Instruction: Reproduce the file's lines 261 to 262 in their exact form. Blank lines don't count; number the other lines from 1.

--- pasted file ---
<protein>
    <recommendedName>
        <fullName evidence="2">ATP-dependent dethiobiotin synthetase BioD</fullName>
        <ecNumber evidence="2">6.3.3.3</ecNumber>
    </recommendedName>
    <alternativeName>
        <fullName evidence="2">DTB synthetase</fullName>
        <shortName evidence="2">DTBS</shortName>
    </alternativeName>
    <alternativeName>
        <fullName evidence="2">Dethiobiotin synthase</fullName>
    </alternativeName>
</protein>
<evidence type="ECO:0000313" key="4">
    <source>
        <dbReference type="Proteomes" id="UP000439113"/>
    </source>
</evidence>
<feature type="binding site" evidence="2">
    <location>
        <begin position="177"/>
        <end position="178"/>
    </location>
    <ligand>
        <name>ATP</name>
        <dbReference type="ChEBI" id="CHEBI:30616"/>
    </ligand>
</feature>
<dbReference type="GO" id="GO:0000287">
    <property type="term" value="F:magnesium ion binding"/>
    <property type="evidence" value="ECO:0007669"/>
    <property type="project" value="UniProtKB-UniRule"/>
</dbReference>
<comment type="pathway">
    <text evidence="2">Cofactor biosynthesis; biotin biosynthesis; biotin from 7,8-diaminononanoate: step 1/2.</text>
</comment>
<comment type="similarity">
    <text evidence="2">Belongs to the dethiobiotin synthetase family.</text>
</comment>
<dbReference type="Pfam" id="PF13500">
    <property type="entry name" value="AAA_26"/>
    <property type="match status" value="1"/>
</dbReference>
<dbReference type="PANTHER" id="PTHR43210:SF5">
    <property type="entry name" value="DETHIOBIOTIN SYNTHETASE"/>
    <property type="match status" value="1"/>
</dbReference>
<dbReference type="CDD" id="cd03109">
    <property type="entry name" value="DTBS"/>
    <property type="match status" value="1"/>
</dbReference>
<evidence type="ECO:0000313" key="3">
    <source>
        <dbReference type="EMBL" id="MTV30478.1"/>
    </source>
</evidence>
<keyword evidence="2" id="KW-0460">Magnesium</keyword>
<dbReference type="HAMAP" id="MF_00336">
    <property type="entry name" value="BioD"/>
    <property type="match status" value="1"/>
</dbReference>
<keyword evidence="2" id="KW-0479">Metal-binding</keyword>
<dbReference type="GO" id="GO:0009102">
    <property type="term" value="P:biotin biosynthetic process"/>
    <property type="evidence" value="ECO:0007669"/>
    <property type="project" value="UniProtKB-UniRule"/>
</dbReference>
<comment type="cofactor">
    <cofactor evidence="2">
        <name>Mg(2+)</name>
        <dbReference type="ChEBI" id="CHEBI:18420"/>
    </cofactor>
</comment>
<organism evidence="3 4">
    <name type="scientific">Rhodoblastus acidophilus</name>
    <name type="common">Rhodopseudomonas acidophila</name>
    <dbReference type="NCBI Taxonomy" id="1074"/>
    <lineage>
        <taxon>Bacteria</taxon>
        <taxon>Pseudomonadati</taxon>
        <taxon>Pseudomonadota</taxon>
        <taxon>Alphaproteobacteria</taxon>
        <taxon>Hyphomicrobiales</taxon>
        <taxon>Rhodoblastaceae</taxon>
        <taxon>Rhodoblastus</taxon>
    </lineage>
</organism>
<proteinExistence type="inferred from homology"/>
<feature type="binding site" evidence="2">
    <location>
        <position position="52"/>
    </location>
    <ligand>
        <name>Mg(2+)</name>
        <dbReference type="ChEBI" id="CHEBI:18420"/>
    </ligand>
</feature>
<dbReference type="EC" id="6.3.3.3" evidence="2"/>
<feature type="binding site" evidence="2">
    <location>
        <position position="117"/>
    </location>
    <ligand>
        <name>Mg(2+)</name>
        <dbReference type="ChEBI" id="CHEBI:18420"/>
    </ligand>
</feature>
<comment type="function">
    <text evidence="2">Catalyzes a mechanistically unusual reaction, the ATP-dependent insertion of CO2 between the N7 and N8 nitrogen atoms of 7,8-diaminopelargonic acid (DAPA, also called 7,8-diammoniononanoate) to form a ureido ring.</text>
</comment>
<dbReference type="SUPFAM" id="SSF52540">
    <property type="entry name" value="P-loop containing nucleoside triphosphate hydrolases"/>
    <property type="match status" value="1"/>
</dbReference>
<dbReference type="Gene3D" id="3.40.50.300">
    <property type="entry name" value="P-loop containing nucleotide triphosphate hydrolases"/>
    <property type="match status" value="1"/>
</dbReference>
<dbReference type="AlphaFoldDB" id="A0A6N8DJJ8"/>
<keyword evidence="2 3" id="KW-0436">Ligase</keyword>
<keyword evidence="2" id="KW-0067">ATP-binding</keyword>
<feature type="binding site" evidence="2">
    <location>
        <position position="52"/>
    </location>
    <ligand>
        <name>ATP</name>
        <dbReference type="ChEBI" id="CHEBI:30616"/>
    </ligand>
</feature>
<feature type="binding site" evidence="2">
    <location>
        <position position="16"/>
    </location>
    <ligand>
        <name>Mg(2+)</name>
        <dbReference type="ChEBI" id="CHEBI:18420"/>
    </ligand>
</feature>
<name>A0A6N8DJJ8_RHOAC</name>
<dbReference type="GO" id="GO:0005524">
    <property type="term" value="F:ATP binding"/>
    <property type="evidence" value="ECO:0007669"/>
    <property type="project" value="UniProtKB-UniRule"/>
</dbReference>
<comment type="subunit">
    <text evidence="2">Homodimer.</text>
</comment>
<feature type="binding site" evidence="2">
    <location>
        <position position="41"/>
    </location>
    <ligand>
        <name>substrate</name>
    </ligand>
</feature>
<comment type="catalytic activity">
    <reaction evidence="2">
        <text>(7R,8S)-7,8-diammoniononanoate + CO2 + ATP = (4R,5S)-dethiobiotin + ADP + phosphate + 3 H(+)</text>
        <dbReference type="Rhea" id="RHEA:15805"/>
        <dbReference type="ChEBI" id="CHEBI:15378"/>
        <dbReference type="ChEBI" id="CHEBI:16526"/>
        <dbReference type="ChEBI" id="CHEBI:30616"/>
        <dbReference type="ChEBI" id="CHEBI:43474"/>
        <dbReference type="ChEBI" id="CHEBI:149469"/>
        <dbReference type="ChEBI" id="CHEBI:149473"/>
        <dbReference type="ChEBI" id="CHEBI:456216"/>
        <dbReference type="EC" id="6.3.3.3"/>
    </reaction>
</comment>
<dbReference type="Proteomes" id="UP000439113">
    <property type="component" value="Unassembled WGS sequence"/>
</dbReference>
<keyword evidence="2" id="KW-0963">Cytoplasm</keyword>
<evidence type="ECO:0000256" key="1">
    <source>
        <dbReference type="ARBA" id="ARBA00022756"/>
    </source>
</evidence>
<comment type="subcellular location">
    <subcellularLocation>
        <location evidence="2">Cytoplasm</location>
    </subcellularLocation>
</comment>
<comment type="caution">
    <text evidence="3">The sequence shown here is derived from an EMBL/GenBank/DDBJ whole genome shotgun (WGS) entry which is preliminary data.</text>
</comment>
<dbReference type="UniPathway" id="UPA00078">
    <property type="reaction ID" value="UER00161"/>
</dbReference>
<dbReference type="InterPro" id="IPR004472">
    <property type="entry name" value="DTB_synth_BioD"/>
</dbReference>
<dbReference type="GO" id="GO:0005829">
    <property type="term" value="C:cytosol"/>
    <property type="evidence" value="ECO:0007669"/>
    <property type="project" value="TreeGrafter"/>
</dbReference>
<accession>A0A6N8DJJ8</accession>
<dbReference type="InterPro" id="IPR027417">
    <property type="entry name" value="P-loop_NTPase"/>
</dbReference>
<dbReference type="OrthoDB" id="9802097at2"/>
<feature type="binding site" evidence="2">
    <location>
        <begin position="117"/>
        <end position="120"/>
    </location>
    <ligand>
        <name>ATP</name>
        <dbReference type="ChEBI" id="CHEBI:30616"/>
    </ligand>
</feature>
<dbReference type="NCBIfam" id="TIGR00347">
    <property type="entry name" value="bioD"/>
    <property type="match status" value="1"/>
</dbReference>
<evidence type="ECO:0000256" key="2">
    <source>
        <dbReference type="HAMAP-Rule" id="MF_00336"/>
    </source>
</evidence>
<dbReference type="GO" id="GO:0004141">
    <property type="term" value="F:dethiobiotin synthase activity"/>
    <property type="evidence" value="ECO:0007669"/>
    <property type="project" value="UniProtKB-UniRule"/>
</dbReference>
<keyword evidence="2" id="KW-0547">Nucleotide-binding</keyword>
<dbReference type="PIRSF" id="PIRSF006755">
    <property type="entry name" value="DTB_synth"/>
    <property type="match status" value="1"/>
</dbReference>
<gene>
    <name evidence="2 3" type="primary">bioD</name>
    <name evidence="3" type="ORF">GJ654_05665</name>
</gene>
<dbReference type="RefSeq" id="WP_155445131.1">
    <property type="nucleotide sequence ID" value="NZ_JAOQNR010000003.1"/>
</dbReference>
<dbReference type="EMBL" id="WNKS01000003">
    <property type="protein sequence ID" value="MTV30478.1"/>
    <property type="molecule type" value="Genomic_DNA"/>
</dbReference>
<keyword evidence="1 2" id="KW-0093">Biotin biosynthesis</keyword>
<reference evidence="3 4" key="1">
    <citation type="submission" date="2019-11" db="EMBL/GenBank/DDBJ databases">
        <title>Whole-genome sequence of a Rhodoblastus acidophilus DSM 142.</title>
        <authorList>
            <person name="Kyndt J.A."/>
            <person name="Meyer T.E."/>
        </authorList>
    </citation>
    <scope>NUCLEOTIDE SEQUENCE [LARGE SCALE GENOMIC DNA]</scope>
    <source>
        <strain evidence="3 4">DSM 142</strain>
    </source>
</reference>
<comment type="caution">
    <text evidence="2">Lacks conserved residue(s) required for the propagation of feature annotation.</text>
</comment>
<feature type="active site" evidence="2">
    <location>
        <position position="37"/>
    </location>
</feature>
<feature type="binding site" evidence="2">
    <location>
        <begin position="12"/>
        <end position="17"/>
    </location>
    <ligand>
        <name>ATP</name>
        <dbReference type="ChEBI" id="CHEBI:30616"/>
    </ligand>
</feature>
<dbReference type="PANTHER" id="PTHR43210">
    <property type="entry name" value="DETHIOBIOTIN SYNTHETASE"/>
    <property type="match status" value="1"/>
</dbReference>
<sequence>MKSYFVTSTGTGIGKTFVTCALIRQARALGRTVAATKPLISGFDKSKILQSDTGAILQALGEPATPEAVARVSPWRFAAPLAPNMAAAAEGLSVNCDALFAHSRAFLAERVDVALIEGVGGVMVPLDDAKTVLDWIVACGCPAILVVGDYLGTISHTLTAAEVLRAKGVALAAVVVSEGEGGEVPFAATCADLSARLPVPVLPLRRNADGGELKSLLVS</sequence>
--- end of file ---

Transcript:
<feature type="active site" evidence="2">
    <location>